Luckily for us Google picked an open-data solution for running their speed test , noble M-Lab. M-Lab was founded by internet visionaries such as Vint Cerf and is funded by consortium of companies including Google. This choice enabled us to analyze the rollout and provided real numbers for this blog post.

M-Lab speed test data is available to download for everyone through Google Cloud (of course). By analyzing volumes of data each day, we could produce following chart:

 

chart-google-test

 

 

(Number of speed tests from UK in M-Lab dataset on random days in May, June and July 2017)

As we can see, Google started  the rollout on the 15th of May. We can also observe that Google did not do an immediate rollout across all the UK users but over the course of several days, the feature was introduced to more and more users in the search results.

 

Impact on visitor numbers to our website

Here is how the search results look like in the UK for one of our main keywords:
broadband speed test Google Search

 

 

As we can see Google speed test occupies significant space on the 1st page and pushes all results below.

Here is the chart plotting user visits from Google (and Bing for comparison) before and after the Google speed test release. We can observe the drop in visitors begins after Google launches the speed test.

 

 

google-vs-bing (1)

 

 

To better illustrate that the drop is because of ranking change and not seasonal factors, here is zoomed in data from Bing which does not show any meaningful change before/after 15th of May when Google launched.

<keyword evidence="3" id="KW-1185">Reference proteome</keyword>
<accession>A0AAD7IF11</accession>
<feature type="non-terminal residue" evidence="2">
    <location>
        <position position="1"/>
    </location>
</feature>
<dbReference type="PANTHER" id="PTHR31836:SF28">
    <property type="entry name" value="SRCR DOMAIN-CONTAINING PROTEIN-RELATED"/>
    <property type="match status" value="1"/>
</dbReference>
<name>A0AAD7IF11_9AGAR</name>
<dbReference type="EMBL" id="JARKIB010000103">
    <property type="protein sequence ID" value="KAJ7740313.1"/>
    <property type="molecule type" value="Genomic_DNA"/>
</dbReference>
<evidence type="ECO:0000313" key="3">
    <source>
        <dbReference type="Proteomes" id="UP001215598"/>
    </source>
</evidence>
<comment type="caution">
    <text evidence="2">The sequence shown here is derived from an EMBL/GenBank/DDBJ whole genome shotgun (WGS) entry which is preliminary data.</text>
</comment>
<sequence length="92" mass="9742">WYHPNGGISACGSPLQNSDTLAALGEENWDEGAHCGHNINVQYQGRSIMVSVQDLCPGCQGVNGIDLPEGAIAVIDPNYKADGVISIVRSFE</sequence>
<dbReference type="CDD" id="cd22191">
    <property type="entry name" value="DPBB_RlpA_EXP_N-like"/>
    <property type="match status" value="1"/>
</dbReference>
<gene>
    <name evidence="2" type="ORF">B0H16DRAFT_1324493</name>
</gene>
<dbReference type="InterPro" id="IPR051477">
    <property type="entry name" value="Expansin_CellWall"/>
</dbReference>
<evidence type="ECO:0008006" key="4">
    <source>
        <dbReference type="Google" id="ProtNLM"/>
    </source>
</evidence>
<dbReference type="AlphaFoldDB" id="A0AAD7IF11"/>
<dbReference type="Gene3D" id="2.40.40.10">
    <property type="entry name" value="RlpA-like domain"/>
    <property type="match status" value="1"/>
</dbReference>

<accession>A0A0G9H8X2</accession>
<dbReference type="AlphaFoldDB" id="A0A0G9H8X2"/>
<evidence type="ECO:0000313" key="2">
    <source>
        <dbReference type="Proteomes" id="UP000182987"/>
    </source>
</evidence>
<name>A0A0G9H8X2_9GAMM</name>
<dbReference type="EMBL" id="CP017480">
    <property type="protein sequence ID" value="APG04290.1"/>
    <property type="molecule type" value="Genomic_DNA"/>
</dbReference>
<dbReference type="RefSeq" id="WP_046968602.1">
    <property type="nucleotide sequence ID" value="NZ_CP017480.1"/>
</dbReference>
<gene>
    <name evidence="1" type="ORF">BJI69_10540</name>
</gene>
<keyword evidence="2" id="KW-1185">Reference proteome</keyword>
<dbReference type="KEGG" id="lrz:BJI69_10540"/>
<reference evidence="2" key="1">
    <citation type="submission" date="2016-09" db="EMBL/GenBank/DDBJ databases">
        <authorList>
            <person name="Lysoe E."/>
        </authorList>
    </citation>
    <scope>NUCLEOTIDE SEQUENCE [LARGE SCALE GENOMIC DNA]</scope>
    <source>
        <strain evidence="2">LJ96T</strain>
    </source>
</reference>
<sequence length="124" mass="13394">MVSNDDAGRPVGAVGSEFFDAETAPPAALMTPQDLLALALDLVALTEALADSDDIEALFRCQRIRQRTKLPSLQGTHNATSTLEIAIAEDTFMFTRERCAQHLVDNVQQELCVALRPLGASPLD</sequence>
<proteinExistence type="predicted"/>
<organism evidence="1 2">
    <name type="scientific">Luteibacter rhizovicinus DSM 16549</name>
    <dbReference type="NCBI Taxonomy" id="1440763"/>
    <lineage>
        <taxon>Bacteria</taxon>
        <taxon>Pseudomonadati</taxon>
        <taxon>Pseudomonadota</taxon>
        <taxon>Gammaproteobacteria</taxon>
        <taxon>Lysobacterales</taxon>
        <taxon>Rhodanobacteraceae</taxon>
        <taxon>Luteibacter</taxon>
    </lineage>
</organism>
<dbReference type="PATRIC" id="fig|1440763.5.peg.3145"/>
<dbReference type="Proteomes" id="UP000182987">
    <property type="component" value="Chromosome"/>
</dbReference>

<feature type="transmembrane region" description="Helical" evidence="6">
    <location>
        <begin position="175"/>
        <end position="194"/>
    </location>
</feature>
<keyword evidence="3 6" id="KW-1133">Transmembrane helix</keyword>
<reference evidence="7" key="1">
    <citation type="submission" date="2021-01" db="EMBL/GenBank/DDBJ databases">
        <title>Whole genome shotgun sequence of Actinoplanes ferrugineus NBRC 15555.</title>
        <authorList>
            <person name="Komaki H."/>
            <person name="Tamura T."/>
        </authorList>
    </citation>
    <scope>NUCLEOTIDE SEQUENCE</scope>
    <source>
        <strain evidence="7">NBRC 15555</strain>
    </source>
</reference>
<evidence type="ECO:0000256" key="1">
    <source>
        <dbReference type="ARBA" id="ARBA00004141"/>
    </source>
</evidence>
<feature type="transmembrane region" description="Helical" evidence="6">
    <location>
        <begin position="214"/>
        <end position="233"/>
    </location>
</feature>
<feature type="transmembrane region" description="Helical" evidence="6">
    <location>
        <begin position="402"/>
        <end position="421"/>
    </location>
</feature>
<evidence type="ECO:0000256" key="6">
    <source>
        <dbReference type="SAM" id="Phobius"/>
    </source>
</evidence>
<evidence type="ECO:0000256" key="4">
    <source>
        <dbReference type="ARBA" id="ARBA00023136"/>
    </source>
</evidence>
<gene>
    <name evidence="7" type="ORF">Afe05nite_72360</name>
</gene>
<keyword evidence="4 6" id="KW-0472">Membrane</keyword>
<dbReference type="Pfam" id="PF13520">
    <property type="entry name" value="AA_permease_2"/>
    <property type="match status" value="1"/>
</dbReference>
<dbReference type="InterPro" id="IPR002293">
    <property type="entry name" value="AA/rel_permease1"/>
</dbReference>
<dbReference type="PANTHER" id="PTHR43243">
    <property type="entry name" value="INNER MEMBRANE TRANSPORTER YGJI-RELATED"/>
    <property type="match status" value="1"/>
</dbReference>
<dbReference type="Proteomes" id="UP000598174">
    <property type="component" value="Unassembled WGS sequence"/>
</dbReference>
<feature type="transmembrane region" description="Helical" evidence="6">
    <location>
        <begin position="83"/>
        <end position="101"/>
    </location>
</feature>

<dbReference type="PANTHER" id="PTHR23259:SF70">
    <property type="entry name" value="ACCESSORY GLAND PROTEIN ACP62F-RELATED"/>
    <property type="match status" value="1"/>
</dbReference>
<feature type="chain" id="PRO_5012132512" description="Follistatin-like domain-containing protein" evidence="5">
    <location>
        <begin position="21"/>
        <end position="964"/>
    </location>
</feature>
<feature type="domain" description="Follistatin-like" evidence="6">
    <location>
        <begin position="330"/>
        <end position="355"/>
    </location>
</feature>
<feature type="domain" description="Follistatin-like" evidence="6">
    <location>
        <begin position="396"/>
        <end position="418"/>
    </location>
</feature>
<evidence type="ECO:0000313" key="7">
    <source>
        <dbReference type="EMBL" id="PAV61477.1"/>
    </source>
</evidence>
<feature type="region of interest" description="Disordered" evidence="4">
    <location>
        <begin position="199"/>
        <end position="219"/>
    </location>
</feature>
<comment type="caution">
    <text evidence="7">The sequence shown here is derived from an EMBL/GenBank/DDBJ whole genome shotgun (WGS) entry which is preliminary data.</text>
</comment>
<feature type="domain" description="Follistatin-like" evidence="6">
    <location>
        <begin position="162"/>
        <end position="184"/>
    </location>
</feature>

bing (1)

 

 

Looking at the average drops we can estimate the loss of about 5000 visits per day from 25000 Google visits. Overall that is about 20% traffic loss from being moved from position 1 to 2.

Comparing to industry standard data e.g. by RankScience, 20% drop is quite a good result, it could be worse.

 

 

rankscience

 

 

From M-Lab dataset we can also extract quite interesting insights as it contains user IP address as well. If we cross-reference user IPs seen in M-Lab data with our internal data, we can see about 5% of users use both services. We can only speculate whether it’s a good result or not, definitely for the user it is useful to get information from 2 different sources and decide what is more relevant.

Conclusion

From our perspective we are quite happy the Google threat is not as serious as we originally thought. Loosing 10% of our overall traffic (and 20% of Google’s) will have impact on our bottom line but we will survive. Luckily, we provide other features that user’s appreciate such as mobile apps, storing results, mapping, comparisons and more. This I believe contributed heavily to such a small drop. I have no doubt many users will favor convenience of 1 click to get result in search results directly than going to 3rd party site such as ours. Unfortunately, there is nothing we can do to compete with that and stay in business at the same time.

With Google favoring their own speedtest, M-Lab datasets are growing at a rate of almost 1 million results per day and will achieve to serve as many customers in less than a year – something  we have achieved in the last 10 years. That is the power of Google search dominance.